These conditions continue to persist, therefore extension and re-designation of Somali for TPS is necessary and justified. The Human Rights Watch Country Summary for Somalia released in January, 2019, confirms that the government “has made no tangible progress reining in abusive security forces,” and the judicial proceedings needed to reign in these offenses “[fall] far short of international fair trial standards.” The State Department’s Country Report on Human Rights Practices released in April, 2018 states, “Clan militias and al-Shabaab continued to commit grave abuses throughout the country, including extrajudicial and politically motivated killings; disappearances; cruel and unusual punishment; rape; and attacks on employees of nongovernmental organizations (NGOs), and the United Nations. They also blocked humanitarian assistance, conscripted child soldiers, and restricted freedoms of speech, press, assembly, and movement.” The report notes that there has been a rise in al-Shabaab recruitment of children, killings by clan militias, violence directed at humanitarian organizations, and internal displacement.
In a statement from United Nations (UN) Envoy James Swan to the Security Council in November 2019, Swan reported that “insecurity remains a major challenge,” and “Al Shabaab continues to execute deadly terrorist attacks against civilians as well as military targets.” The UN Assistance Mission in Somalia recounted the increase in violence during Ramadan, in the summer of 2019, when there were “several high-profile terrorist attacks.” There were more violent incidents during this period than in 2017 and 2018. The UN Mission also reported that Somalia is still facing challenges due to the severe and prolonged drought of 2016-2017, an estimated 2.2 million people are facing acute food insecurity as a result.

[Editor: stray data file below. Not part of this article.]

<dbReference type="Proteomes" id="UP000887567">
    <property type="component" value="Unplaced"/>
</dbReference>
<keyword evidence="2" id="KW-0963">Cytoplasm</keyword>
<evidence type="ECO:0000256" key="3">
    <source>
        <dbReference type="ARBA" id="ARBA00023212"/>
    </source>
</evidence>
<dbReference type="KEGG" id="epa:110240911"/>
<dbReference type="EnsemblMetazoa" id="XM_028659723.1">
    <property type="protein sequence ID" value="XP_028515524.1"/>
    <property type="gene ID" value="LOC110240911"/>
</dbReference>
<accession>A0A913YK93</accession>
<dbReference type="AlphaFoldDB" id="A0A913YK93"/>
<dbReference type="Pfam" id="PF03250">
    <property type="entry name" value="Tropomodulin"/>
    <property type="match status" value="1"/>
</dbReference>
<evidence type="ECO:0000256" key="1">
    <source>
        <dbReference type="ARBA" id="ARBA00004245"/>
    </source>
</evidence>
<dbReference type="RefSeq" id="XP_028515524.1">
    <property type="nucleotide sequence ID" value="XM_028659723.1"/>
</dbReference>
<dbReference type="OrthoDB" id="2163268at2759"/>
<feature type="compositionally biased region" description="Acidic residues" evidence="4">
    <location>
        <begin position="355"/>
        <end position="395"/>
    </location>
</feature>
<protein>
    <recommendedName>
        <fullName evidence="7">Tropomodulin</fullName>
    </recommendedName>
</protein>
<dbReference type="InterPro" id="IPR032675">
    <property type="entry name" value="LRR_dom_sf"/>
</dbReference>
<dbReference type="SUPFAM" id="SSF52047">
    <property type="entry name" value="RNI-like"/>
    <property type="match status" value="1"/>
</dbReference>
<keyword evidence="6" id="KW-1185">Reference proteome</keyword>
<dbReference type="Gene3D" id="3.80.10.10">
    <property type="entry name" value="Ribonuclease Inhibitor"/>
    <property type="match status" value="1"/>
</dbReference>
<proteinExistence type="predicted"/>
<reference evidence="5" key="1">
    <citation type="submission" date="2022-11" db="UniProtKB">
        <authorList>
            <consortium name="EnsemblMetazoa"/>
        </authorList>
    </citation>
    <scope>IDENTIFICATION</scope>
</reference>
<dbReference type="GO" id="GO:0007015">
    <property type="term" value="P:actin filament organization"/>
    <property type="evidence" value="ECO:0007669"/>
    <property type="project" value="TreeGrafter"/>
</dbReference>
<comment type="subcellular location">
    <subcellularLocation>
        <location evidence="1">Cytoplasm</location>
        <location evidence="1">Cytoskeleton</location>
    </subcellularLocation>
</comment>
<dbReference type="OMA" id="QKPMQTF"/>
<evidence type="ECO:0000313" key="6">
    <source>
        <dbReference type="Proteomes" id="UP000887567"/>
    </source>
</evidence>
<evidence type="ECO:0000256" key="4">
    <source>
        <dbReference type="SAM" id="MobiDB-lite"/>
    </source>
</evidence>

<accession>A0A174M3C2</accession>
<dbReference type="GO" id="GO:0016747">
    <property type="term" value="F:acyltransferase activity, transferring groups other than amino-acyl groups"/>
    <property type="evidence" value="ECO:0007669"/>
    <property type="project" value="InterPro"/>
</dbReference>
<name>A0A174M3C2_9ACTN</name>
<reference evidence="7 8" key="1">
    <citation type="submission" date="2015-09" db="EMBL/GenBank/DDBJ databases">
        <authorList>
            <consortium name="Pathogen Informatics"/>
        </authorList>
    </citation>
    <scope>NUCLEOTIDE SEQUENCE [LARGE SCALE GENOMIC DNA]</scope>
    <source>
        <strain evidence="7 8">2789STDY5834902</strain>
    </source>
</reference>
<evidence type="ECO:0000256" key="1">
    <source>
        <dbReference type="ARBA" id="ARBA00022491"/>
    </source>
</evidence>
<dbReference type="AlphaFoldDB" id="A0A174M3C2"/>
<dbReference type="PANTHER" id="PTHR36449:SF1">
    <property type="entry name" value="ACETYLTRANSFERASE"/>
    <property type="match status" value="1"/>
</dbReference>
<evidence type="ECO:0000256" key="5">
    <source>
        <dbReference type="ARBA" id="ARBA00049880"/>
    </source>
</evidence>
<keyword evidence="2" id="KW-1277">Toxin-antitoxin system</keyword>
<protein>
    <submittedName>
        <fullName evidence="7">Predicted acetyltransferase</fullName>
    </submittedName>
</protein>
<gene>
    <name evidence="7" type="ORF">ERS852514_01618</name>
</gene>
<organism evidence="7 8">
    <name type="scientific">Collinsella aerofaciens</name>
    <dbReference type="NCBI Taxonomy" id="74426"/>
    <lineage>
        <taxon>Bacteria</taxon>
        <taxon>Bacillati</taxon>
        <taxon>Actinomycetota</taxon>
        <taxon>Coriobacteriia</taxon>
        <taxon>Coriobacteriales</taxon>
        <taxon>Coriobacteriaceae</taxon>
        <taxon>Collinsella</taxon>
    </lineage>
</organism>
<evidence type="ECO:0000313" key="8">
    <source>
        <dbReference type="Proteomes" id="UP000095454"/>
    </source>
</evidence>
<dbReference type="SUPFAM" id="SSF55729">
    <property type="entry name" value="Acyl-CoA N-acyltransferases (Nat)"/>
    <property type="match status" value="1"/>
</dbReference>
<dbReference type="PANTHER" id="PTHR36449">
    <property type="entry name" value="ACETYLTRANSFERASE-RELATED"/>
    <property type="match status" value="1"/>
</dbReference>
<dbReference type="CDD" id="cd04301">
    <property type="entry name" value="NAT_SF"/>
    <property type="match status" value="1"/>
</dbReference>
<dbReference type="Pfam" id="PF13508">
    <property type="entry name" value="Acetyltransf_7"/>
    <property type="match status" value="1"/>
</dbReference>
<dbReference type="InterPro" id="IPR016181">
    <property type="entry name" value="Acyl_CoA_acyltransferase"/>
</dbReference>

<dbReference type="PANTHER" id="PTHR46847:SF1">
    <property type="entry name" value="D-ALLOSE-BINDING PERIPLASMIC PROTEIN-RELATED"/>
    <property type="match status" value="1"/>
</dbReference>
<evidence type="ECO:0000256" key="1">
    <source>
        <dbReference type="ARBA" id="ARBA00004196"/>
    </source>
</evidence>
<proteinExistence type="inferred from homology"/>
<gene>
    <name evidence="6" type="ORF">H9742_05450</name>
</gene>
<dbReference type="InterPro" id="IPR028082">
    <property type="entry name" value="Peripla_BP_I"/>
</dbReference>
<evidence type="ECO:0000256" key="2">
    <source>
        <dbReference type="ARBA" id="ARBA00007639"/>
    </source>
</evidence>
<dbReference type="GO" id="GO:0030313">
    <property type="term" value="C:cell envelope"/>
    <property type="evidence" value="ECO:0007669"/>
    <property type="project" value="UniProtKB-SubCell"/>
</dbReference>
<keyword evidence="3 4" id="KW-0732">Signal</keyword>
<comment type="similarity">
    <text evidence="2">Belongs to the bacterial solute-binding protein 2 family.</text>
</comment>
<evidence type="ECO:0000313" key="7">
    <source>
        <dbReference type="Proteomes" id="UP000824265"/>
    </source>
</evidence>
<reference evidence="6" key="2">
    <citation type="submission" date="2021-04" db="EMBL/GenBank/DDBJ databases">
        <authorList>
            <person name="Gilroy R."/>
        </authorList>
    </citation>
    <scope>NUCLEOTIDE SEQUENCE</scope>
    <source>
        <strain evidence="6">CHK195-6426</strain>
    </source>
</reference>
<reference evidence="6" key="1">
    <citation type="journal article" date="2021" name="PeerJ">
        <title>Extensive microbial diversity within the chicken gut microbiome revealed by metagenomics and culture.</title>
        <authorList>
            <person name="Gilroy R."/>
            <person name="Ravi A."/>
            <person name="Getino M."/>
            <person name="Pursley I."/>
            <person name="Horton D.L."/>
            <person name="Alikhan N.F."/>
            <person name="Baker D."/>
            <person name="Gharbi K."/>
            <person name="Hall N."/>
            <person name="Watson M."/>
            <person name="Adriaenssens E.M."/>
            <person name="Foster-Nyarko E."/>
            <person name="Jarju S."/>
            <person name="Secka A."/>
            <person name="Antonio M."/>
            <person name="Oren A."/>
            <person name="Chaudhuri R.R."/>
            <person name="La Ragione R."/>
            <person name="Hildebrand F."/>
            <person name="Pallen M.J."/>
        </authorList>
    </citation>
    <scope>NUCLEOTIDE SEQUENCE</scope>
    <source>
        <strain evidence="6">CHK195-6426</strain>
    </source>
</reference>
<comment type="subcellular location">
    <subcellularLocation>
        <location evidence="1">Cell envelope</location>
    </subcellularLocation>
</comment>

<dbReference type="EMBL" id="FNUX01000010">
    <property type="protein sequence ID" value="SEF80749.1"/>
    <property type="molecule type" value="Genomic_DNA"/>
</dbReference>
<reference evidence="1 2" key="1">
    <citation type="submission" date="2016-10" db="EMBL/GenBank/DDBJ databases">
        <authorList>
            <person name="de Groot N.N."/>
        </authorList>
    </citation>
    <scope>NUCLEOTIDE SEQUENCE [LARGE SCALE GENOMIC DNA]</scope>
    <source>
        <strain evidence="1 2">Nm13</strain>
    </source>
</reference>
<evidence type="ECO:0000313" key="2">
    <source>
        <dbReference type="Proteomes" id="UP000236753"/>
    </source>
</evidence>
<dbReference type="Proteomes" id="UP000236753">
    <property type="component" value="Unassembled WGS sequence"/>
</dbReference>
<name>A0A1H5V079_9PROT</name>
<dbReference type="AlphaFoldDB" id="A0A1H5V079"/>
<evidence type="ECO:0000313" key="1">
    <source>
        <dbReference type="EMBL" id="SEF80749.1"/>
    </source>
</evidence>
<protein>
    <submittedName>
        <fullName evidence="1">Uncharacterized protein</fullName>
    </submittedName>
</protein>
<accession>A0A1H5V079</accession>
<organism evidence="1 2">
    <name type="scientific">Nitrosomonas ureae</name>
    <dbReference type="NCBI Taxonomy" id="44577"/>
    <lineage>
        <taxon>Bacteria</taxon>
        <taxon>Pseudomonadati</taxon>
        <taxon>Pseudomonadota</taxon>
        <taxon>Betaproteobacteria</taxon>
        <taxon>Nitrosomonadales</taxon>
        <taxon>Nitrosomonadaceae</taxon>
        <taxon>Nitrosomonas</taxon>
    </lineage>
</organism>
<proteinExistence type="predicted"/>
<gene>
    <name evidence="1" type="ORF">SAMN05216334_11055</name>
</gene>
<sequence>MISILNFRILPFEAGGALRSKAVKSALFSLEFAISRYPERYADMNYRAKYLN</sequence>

On October 28, 2019, the State Department issued a travel advisory that warns U.S. citizens not to travel to the country due to “crime, terrorism, civil unrest, health issues, kidnapping, and piracy.” Clearly, there is considerable risk that Somali nationals forced to return to their home country would face significant danger and unsafe conditions.
In 1990, Congress established TPS as a form of humanitarian relief for foreign nationals in the United States who would not be able to safely return to their home countries or for countries that would not be able to handle the return of nationals due to extraordinary conditions. Since then, this protection has helped protect immigrants from returning to dangerous conditions and helped designated countries better focus their efforts to allow for a safe reintegration in the future. Forcing Somali TPS holders to return now would not only place these individuals in jeopardy, but would also uproot their families and children, many of whom are U.S. citizens. Somali TPS holders have been an important part of countless communities, where they contribute to business growth and are vital participants in the workforce.
It is clear that the conditions in Somalia meet the statutory standards for TPS designation, and that returning Somali TPS holders would face an extreme risk of violence and human rights abuses. Given the armed conflict and ongoing humanitarian crisis in Somalia, the re-designation and extension of TPS for Somalia is necessary to protect this population.